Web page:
According to the definitions of the shifted Grünwald-Letnikov fractional derivatives, we know that can be any integer. In order to ensure that the nodes in (LABEL:eq7) or (LABEL:eq8) are within the bounded interval, we need to choose the integer when approximating non-periodic fractional differential equation in the bounded interval. Inspired by the shifted Grünwald-Letnikov operator and the Taylor expansion, we derive the following fourth order combined quasi-compact approximations.

###### Theorem 2.3

Let and all the derivatives of up to order belong to . Then the following quasi-compact approximation has fourth order accuracy, i.e.,

 Px−∞Dαxu(x)=μ1Δα1u(x)+μ0Δα0u(x)+μ−1Δα−1u(x)+O(h4), \hb@xt@.01(2.9)

where , called CWSGD operator; is the centered difference operator; and the coefficients , , , and are the functions of and

 ⎧⎪ ⎪ ⎪ ⎪ ⎪ ⎪ ⎪ ⎪ ⎪ ⎪ ⎪ ⎪ ⎪⎨⎪ ⎪ ⎪ ⎪ ⎪ ⎪ ⎪ ⎪ ⎪ ⎪ ⎪ ⎪ ⎪⎩μ1=(1+α)(2+α)/12,μ0=−(−2+α)(2+α)/6,μ−1=(−2+α)(−1+α)/12,bα2=(4+α−α2)/24. \hb@xt@.01(2.10)

In fact, under the assumptions of the theorem, we know that for any fixed order and the coefficients , , and the following equalities hold.

 μ1Δα1u(x)+μ0Δα0u(x)+μ−1Δα−1u(x)=−∞Dαxu(x)+bα2−∞Dα+2xu(x)h2+O(h4)=(1+h2bα2∂2∂x2)−∞Dxαu(x)+O(h4)=Px−∞Dxαu(x)+O(h4), \hb@xt@.01(2.11)

where . Then we get (LABEL:2.1). Since , we have for any function ,

 Pxu=(1+h2bα2∂2∂x2)u+O(h4).

In a similar way, we can derive the fourth order quasi-compact approximation for the right Riemann-Liouville fractional derivative:

 PxxDα+∞u(x)=μ1Λα1u(x)+μ0Λα0u(x)+μ−1Λα−1u(x)+O(h4). \hb@xt@.01(2.12)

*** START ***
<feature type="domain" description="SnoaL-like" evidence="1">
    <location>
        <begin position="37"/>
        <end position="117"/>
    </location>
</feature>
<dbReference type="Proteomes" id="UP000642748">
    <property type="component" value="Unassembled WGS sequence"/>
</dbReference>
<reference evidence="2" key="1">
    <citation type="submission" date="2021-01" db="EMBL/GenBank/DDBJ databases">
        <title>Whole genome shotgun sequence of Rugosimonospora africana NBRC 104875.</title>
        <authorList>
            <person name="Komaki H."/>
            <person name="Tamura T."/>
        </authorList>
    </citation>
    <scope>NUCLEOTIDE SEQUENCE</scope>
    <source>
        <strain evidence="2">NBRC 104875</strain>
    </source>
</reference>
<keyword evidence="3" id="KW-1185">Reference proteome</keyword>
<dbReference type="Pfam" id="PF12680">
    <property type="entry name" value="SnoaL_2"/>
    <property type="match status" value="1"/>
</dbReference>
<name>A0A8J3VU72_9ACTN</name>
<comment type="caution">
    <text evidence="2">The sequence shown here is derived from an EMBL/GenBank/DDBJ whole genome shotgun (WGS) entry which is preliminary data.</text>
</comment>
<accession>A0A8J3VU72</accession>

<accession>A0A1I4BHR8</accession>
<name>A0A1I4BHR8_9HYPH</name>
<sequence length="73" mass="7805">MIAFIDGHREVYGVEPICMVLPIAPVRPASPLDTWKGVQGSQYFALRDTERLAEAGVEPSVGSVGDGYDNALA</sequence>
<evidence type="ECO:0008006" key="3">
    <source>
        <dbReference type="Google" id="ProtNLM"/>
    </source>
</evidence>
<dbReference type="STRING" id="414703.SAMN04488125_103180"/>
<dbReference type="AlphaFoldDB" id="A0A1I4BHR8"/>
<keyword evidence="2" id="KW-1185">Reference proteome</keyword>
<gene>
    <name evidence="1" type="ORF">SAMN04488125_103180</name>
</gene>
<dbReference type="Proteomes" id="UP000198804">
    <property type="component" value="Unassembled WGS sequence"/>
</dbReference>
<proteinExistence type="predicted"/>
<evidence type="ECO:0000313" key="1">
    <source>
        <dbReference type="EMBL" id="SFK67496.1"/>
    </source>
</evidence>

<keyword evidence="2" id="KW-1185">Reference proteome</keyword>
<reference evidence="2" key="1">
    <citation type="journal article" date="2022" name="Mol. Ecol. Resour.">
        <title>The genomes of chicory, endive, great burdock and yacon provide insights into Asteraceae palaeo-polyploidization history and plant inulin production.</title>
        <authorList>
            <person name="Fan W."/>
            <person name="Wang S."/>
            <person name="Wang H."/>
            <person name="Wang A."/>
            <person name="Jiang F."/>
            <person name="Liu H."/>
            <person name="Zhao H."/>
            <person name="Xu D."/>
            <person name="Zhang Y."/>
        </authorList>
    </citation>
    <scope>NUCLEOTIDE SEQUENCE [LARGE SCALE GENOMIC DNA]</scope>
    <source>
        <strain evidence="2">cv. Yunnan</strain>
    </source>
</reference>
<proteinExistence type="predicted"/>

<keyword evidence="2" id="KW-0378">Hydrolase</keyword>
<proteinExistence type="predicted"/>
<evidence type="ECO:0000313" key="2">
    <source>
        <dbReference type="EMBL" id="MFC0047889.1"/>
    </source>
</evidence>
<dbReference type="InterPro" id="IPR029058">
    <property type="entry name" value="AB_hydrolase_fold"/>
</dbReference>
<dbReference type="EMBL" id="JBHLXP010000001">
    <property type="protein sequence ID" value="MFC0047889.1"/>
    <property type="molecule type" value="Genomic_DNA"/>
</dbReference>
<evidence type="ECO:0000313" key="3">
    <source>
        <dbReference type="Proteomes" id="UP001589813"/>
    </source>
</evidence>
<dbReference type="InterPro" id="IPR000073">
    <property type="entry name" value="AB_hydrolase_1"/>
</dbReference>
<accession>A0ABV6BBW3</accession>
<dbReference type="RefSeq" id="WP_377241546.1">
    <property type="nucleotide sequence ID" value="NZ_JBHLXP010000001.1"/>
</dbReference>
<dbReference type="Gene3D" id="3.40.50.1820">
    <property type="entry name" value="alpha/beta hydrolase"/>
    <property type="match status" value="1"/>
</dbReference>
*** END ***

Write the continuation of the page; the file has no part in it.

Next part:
For defined in a bounded interval, supposing its zero extension to satisfies the assumptions of Theorem LABEL:th2.1, the following approximations hold:

and

 PxxDαbu(x)=μ1~Λα1u(x)+μ0~Λα0u(x)+μ−1~Λα−1u(x)+O(h4). \hb@xt@.01(2.14)

Now using the CWSGD operator, we solve a two-point boundary value problem to numerically verify the above statements.

###### Example 2.4

Consider the steady state fractional diffusion problem

 0Dαxu(x)=720x6−αΓ(7−α),x∈(0,1),

with and the boundary conditions , . Its exact solution is .

Using the quasi-compact scheme (LABEL:fors11) to solve Example LABEL:exforth1 leads to the desired convergence orders; see Table LABEL:tab1.

### 2.2 Fifth order quasi-compact approximation to the Riemann-Liouville fractional derivative

In this subsection, we present a fifth order quasi-compact approximation given as follows.

###### Theorem 2.5

Let and all the derivatives of up to order belong to . Then the following quasi-compact approximation has fifth order accuracy, i.e.,

 P5x−∞Dαxu(x)=μ1Δα1f(x)+μ0Δα0f(x)+μ−1Δα−1f(x)+O(h5), \hb@xt@.01(2.15)

where , called 5-CWSGD operator, and

 ⎧⎪ ⎪ ⎪ ⎪ ⎪ ⎪ ⎪ ⎪ ⎪ ⎪ ⎪ ⎪ ⎪ ⎪ ⎪ ⎪ ⎪ ⎪ ⎪ ⎪ ⎪ ⎪ ⎪ ⎪ ⎪ ⎪ ⎪ ⎪ ⎪ ⎪ ⎪⎨⎪ ⎪ ⎪ ⎪ ⎪ ⎪ ⎪ ⎪ ⎪ ⎪ ⎪ ⎪ ⎪ ⎪ ⎪ ⎪ ⎪ ⎪ ⎪ ⎪ ⎪ ⎪ ⎪ ⎪ ⎪ ⎪ ⎪ ⎪ ⎪ ⎪ ⎪⎩γ1=350+331α−15α2−75α3−15α41724−2α−570α2−30α3+30α4,γ2=566−329α−135α2+105α3−15α41724−2α−570α2−30α3+30α4,μ1=566+329α−135α2−105α3−15α41724−2α−570α2−30α3+30α4,μ0=862+α−285α2+15α3+15α4862−a−285α2−15α3+15α4,μ−1=350−331α−15α2+75α3−15α41724−2α−570α2−30α3+30α4. \hb@xt@.01(2.16)